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NAVAJO COUNTY — The Navajo County Supervisors recently voted to approve a plan of reorganization in the bankruptcy case of one of the minor defendants the county sued in its lawsuit against opiate manufacturers, distributors and individuals.

The action came after one of the drug companies that manufactured a opiate nose spray, Arizona-based Insys Therapeutics Inc., filed for bankruptcy on June 10, 2019.

Insys allegedly bribed and misled doctors in order to boost sales of opiate prescription painkillers while thousands died from overdose to both prescription painkillers and illegal narcotics. Insys proposed that its creditors and claimants settle for about ten cents on the dollar — not unheard of in the bankruptcy process.

A letter from attorney David Molton advised the county how it could file a proof of claim in Insys’ bankruptcy case. Filing a proof of claim is the procedure whereby the county gets in line with all the other claimants hoping to recover at least something.

Navajo County sued dozens of defendants and opted to join what is called multiple district litigation (MDL.) That’s where about 800 states, counties and cities which have sued for damages in hundreds of different courts, agreed to move all their suits to one federal district court in the Northern District of Ohio. Plaintiffs are seeking billions of dollars.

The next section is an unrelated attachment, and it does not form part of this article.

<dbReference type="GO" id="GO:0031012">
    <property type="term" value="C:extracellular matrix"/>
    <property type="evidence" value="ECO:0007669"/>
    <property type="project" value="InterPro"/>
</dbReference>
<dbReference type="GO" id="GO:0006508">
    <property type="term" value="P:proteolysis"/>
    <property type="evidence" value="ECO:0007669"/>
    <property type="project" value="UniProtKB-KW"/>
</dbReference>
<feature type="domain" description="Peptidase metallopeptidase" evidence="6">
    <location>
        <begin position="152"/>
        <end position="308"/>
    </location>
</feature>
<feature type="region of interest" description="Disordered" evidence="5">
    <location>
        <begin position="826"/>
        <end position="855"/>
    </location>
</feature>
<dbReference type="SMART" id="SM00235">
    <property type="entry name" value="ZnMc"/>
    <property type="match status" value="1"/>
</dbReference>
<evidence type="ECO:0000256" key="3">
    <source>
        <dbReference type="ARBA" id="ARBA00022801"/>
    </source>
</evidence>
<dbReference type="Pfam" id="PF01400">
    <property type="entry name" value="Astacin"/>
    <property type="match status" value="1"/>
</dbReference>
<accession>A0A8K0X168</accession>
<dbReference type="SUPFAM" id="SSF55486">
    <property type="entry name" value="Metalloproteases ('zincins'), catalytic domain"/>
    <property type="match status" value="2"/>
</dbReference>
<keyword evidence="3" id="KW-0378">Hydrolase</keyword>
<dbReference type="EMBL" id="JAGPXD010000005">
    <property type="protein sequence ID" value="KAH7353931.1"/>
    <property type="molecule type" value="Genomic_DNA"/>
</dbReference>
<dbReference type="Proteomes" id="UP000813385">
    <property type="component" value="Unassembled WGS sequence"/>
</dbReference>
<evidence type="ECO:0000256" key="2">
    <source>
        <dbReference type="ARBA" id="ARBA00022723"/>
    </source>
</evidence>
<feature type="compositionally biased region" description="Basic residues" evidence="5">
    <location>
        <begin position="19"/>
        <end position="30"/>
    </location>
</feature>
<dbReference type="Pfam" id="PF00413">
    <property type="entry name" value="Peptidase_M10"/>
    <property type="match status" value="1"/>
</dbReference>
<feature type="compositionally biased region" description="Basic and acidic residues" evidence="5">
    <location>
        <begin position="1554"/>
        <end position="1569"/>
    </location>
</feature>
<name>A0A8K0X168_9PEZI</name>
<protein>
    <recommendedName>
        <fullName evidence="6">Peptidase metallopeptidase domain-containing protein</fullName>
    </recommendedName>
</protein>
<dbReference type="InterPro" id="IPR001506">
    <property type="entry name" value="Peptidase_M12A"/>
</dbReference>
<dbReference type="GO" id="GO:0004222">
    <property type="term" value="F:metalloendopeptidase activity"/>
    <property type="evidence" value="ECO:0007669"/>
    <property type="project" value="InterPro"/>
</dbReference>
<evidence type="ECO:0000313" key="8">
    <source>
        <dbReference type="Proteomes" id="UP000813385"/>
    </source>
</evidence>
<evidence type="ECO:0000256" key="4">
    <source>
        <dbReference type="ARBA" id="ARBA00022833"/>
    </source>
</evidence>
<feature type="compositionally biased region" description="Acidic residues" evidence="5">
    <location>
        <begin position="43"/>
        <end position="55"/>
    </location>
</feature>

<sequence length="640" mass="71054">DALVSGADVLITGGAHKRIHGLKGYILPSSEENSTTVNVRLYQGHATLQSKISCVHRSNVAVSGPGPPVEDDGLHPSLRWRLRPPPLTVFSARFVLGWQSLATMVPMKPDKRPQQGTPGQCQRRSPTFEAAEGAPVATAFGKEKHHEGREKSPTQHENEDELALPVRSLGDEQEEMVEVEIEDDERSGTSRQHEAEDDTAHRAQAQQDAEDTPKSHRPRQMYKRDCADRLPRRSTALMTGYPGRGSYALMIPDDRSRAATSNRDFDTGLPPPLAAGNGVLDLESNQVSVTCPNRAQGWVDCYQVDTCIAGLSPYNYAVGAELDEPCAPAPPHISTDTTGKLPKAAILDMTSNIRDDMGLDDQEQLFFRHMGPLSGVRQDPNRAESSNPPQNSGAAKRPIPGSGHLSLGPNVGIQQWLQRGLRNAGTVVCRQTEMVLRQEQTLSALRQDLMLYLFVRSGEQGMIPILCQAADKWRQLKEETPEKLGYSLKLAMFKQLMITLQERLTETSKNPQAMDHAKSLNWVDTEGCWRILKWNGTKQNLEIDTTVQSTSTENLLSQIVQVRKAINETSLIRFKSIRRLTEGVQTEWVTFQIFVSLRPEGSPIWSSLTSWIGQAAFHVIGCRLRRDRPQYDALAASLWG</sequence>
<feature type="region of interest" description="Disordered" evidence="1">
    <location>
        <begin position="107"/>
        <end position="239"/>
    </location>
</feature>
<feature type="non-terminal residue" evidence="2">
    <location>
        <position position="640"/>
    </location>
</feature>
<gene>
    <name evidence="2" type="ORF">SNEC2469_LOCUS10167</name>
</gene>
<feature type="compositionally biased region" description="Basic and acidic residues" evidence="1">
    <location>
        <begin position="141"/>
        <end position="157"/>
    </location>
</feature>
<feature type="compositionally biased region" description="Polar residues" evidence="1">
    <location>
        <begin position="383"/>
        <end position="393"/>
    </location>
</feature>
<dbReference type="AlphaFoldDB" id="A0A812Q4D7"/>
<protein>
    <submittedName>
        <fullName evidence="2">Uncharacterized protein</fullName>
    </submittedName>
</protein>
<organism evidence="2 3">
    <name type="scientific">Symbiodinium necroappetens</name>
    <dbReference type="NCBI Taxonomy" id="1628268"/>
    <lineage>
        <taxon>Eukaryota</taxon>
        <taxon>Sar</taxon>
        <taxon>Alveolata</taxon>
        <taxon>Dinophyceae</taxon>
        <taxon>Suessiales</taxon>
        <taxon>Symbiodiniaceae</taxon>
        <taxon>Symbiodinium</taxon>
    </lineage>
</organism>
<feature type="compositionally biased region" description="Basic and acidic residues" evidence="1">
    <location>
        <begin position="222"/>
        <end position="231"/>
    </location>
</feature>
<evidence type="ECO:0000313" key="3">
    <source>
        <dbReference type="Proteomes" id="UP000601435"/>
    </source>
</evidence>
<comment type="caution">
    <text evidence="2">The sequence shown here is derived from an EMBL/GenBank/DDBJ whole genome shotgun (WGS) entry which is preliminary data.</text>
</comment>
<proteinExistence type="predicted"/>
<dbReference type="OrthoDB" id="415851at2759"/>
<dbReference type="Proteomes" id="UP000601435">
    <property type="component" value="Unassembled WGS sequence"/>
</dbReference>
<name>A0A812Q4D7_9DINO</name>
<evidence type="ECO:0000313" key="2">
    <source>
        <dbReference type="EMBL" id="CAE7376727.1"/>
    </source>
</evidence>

Navajo County Attorney Brad Carlyon told The Independent that the Board of Supervisors liked the idea of cost-sharing with other plaintiffs in one forum. By contrast, the Apache County Board of Supervisors have kept that county’s suit local — filing it in the Apache County Superior Court. Insys is a defendant in the Ohio case but filed its Chapter 11 bankruptcy case in Delaware — probably because it incorporated in that state.

The MDL plaintiffs claim that some 200,000 overdose deaths from prescription painkillers were caused in large measure by payments to doctors to prescribe unneeded or excessive painkillers as well as misleading and incomplete information given to doctors and deceptive advertising campaigns overstating the value of the drugs while understating the risk of addiction and overdose.

Insys Therapeutics has already agreed to pay the US Justice Department some $225 million for misleading claims and payments to doctors who prescribed the painkillers. The company acknowledges owing $1 billion in claims, but says it has assets of only $39 million — plus the value of the fentanyl nose spray called Subsys worth about $60 million. The spray was licensed to treat cancer pain, but like many opiates was then prescribed for things like chronic pain – with a much greater danger of addiction and overdose.

The Phoenix New Times reported that 7,500 people died from using Subsys in 2018 (1-22-20).